Wednesday, 15 June 2011

Linda McCartney

Copyright @ Taschen

"Photographs", writes Martin Harrison, a historian of art and photography and an exhibition curator, "inherently provide us with privileged access to spheres of memory, and this anthology constitutes a memorable cumulative record of fleeting instants mediated through the eyes of a unique camera-woman. Linda's compelling photographs acquire fresh layers of meaning and increased significance with the passing of time“.

True, although a bit vague, I'd say. "A memorable cumulative record of fleeting instants?" This remark of Adam Johnson (in: Parasites Like Us) comes to mind: "Moments are fleeting? I sounded as dramatic and fake as the romantic poetry glued to English teachers' in-boxes."

So, let's try another approach. Interested in rock music and pop culture? Then this work is a must! Because you'll get to see rare and, at times, formidable shots of Janis Joplin, Brian Jones, Frank Zappa, Michael Jackson and and and ... Yet it is not only musicians that are shown on these pages, there is also, for instance, a truly touching shot of Johnny Depp and Kate Moss (London, 1995) and one of Steve McQueen and Ali McGraw (Jamaica, 1973) and again and again quite wonderful pictures of horses.

Copyright @ Taschen

Photographs are essentially triggers. When looking at this pic of John Lennon, I was reminded of the time when I wore glasses such as his, looked often at least as pensive as him while trying to figure out who of the Beatles I should decide to like best.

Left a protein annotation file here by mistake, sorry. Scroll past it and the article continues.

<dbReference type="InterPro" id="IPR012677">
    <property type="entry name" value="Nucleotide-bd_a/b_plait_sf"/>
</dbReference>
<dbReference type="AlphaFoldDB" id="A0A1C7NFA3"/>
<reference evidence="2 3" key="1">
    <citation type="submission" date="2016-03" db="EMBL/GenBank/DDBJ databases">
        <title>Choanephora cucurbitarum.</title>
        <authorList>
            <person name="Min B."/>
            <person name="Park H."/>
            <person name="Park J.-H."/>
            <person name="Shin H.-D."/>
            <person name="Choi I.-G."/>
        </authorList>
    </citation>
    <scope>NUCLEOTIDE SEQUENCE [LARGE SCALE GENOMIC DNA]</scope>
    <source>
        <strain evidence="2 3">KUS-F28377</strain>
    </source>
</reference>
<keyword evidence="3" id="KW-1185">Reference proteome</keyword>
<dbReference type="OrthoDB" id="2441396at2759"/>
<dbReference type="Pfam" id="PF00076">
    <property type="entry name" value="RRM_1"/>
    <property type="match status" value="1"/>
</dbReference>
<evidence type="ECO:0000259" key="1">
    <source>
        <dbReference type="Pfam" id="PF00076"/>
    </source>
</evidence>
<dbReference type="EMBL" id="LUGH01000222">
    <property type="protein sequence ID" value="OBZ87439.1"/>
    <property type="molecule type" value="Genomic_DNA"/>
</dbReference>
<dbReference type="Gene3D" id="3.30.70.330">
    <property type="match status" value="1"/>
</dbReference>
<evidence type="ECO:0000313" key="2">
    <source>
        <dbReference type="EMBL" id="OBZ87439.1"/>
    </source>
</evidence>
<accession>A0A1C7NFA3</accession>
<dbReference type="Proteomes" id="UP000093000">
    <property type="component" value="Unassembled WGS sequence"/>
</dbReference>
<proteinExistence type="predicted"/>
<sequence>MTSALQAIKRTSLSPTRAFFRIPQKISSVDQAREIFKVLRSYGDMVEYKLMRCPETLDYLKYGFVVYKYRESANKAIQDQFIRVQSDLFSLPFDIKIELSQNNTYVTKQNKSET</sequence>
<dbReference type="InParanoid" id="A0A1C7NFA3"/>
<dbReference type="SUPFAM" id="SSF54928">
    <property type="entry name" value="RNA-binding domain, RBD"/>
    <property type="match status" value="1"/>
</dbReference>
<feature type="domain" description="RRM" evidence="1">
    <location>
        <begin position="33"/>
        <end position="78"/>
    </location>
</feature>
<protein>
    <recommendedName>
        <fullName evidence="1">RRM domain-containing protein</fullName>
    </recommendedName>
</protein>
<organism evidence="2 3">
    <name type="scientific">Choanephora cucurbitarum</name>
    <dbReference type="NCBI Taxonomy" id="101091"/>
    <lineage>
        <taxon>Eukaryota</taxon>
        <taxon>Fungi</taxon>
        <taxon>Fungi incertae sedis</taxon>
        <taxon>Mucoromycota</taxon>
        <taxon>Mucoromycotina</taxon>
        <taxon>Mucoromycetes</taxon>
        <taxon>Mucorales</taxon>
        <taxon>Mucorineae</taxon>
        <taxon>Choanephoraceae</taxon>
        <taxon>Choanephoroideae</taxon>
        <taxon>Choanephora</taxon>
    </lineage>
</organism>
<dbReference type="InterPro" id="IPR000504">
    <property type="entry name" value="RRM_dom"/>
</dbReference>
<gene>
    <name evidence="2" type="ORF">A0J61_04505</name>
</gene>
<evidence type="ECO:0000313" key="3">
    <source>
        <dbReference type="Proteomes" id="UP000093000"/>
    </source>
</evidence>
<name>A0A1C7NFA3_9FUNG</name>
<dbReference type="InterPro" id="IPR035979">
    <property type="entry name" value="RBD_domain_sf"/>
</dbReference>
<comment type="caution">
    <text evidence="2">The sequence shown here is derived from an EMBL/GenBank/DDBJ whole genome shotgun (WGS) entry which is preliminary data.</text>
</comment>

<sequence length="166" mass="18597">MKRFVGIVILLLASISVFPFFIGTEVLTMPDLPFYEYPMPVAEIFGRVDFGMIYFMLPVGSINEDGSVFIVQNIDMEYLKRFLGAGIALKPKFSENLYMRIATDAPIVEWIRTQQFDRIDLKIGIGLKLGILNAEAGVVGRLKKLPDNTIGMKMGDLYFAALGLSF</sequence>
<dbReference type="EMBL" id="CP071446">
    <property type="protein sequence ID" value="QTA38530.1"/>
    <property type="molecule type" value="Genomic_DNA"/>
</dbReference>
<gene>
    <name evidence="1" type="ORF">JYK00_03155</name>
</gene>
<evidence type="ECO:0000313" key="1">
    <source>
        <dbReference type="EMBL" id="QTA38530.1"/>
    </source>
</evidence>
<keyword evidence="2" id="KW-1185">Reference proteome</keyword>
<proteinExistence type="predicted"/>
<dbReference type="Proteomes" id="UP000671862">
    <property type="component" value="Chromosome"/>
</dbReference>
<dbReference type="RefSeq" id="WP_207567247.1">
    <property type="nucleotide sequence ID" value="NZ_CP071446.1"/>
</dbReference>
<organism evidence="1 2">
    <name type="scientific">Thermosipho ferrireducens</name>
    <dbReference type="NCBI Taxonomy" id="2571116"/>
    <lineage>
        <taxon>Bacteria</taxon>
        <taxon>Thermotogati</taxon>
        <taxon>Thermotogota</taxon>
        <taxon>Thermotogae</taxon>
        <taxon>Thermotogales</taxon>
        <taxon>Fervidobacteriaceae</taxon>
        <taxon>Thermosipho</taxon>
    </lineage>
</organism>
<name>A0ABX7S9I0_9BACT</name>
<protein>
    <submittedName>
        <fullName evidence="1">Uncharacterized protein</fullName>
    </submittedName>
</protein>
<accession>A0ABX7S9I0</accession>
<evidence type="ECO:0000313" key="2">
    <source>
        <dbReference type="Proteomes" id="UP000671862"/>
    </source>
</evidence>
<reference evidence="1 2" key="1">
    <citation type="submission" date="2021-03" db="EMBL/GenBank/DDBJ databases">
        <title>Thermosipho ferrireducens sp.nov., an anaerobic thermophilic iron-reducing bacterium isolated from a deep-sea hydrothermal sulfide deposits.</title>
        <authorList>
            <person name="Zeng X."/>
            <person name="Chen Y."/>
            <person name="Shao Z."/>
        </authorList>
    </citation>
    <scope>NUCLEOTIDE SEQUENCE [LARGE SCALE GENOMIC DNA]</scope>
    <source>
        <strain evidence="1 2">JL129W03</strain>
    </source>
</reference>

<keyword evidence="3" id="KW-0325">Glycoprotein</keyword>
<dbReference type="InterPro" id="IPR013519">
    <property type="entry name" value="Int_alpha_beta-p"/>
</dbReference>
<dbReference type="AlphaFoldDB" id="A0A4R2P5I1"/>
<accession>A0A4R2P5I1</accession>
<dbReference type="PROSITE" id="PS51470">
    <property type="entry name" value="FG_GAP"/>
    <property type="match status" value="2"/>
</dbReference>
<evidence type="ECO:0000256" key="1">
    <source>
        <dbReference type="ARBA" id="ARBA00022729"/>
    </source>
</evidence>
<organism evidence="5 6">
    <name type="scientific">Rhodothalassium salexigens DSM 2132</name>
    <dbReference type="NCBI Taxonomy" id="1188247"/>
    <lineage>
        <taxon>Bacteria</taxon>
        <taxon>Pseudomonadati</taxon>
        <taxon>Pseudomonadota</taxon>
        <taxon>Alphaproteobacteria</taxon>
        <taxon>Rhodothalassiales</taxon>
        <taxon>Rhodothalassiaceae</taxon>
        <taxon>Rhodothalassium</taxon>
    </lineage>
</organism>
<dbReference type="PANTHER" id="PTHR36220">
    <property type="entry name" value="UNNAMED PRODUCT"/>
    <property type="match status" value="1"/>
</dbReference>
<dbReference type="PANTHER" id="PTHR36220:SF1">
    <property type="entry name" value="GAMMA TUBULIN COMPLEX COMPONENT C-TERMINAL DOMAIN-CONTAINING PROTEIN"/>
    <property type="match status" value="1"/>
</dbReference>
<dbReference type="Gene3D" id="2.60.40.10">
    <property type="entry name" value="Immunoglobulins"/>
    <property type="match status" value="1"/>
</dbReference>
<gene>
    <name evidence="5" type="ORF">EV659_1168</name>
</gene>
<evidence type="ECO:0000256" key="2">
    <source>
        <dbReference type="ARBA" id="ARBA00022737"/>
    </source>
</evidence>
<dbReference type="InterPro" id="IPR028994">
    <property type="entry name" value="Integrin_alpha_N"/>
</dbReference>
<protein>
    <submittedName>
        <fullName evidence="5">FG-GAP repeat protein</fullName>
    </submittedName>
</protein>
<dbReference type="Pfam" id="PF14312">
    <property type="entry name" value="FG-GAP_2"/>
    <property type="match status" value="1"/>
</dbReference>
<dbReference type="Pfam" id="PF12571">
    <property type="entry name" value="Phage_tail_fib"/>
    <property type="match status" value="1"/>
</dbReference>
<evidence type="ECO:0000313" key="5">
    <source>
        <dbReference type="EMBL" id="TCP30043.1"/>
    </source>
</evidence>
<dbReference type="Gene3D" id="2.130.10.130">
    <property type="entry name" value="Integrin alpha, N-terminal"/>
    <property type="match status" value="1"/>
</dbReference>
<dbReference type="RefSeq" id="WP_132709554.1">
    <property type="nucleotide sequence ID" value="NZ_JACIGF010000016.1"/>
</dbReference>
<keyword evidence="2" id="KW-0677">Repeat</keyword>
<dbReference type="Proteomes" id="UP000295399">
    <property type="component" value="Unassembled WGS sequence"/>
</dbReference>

At that time I wanted to be a musician – it was the time when everybody (by this I mean: the ones who I then took seriously) wanted to be musicians. For music is the celebration of the moment - and photographs provide us with the illusion that we can freeze the moment. Since, as the Buddhists say, the only permanent thing is change, to stop time isn't really possible yet photographs make it appear so.

Copyright @ Taschen

Occasionally, I felt like tearing a pic from the book, put it into a frame and onto my wall - the one of Twiggy (London, 1969), for instance. At other times, I wondered why some images (quite ordinary family shots) had been included.
Anyway, photographs allow us to be voyeurs. As A.M. Homes (in: The Mistress's Daughter ) once penned: "It's easier to really look at someone in a photograph than in real life - no discomfort at meeting the other person's eye, no fear of being caught staring."

It is a pleasure to look at the world through Linda McCartney's lens.

Linda McCartney
Life in Photographs
Taschen, Cologne 2011

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